You'll learn to create a culture of Excellence in your workplace, to master actionable skills, and to improve the reputation of your organization. All you need is a desire to improve your workplace and to become a better leader/manager.

Start today!

More On Excellence: Now More Than Ever
This six-part training course, two years in the making, is based in part on Tom’s 2018 book, The Excellence Dividend. On top of the 99 videos, each emphasizing a Step to Excellence, there are actionable TTDNs (Things To Do Now) associated with each of the content pieces that you can customize to the needs of your organization. That's 99 Steps and more than 99 action items. Read more about all six courses here.

For information about Tom's Excellence Now Campaign check out our full campaign blog post here.

Announcing Tom’s Upcoming Online Course Series!

To our friends old and new: 

Tom is launching a series of online courses on Udemy very (very) soon!

In the age of Covid-19, we’re committed to finding new ways to connect with you. This course series is one of the many things we’re doing to give you access to Tom’s teachings in new ways. 

While it may be a while before we can meet in person, there’s no reason not to strengthen those relationships digitally. 

For those of you who may not be able to afford it right now, we’ll be uploading snippets of the courses on our website at no cost at all. 

Click this link to update your mailing preferences to include yourself in notifications about the new courses as they're released.

I
f you're new here or think a friend might be interested,  click here to Join the Fray!

To learn more about what Tom will be teaching, read his letter to you below.
TP Course 1 Guide - A Personal Note

Some Good Stuff

Like many of us in this age of home isolation and social distancing, Tom has also been cleaning out the cobwebs in his closets. While organizing his digital home, he came across a 2006 PowerPoint titled “some good stuff.”

From Tom: 

“I read it and it is indeed … SOME GOOD STUFF! Hence, I thought it was worth sharing with you!”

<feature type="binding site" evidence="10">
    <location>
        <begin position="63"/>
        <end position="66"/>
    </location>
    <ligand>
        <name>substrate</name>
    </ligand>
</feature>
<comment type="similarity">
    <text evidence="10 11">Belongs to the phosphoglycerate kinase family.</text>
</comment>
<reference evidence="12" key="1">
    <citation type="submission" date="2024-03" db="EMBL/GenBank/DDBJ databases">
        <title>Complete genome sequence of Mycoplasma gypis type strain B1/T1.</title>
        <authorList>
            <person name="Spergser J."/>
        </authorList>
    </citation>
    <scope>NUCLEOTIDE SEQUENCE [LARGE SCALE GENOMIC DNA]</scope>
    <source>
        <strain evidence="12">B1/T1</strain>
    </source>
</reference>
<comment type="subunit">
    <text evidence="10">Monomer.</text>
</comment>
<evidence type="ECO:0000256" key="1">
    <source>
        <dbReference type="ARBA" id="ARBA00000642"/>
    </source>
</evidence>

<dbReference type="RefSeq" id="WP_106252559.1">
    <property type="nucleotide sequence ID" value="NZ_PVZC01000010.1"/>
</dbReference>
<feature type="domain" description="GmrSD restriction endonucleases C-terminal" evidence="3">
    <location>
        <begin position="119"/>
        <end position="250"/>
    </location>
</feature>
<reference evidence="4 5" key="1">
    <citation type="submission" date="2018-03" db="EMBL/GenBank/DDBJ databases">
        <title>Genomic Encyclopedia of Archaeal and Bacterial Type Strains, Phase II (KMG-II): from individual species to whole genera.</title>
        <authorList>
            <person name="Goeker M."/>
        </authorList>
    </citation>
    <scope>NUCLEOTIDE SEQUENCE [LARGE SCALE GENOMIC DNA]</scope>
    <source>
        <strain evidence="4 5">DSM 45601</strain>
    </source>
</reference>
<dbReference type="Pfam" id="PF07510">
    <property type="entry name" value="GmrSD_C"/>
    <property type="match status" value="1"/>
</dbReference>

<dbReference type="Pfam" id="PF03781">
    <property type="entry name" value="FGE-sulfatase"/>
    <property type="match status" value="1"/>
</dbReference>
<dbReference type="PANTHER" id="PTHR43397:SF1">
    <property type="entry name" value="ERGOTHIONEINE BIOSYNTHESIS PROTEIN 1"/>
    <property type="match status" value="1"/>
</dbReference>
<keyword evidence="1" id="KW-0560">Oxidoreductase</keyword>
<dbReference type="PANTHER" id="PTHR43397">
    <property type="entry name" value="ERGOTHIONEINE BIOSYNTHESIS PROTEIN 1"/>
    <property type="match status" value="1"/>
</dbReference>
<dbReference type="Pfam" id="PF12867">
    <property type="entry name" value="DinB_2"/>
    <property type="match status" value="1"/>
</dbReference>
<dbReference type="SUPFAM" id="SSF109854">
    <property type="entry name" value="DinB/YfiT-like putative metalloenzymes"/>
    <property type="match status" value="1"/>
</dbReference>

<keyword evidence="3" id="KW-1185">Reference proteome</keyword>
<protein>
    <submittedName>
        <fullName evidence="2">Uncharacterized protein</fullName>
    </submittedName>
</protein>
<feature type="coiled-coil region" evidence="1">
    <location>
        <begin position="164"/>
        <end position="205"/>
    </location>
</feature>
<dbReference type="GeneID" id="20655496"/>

Tom has since reformated the PowerPoint into a document for you to read. And we agree, these quotes have aged like fine wine. Enjoy!

SOME GOOD STUFF.quotes.2006.0525.2020

12 Whirlwind Days in Japan

One essayist ungrammatically called Japan "uniquely unique." Ungrammatical or not, it is perhaps accurate. In addition to jet lag following a 13+ hour flight from Boston to Tokyo, the intrigue of Japanese culture per se gripped me instantly. My wife, Susan, is a tapestry weaver, textile designer, and avid gardener, and this was her first trip to Japan. Soon we were off on a whirl of garden and temple tours. As luck would have it, the leaves were rapidly turning and the scarlet blanket of astounding Japanese maple leaves took our breath away time and again. Among the many stops, perhaps my favorite was the dry garden (15 perfectly placed stones amidst carefully swept gravel) at the Ryoanji Zen temple in Kyoto. Among other things, the Ryoanji garden is said to have been a major inspiration to Steve Jobs who, in general, was greatly influenced by Zen and Japanese culture. Though not particularly aesthetically well-tuned, I can nonetheless readily understand the garden's allure—I was mesmerized.

Following a glorious—and exhausting—10 days of touring and cultural absorption, we headed to Tyoko (more accurately, Chiba) for two days of seminar-giving on my part. The first day's audience was about 1,500 pumped up Japanese SME execs. Giant companies everywhere are staggering under the weight of accelerating change—Japan is no exception. And the future, I fervently believe, is universally in the hands of small and medium-sized enterprise. While Japan has been gripped by stagflation for two decades, the attitude among the entrepreneurs I crossed paths with could not have been more upbeat.

In any event, a terrific two days—the 2nd, a dawn-to-dusk seance with 100 senior entrepreneurial-firm execs, ensued—personally as well as professionally. Many thanks to my newfound colleagues in Japan for your hospitality and attention. I'd add that my hosts at Learningedge, Japan's largest business seminar organizer, are all pros of the first order!

You will find here the PowerPoint presentations for each of the two events:
16 Nov, Japan, Re-imagine Excellence: Innovate or Perish
17 Nov, Japan, Re-imagine Excellence: Talent, Value Added, and More

Bahrain

Today, Tom spoke at the Gulf International Convention & Exhibition Center in Bahrain. His topic: The Search for Personal & Business Excellence.

He offers participants (and anyone else) three PowerPoint presentations:
Bahrain Final
Bahrain Long
34 BFOs (Blinding Flash of the Obvious)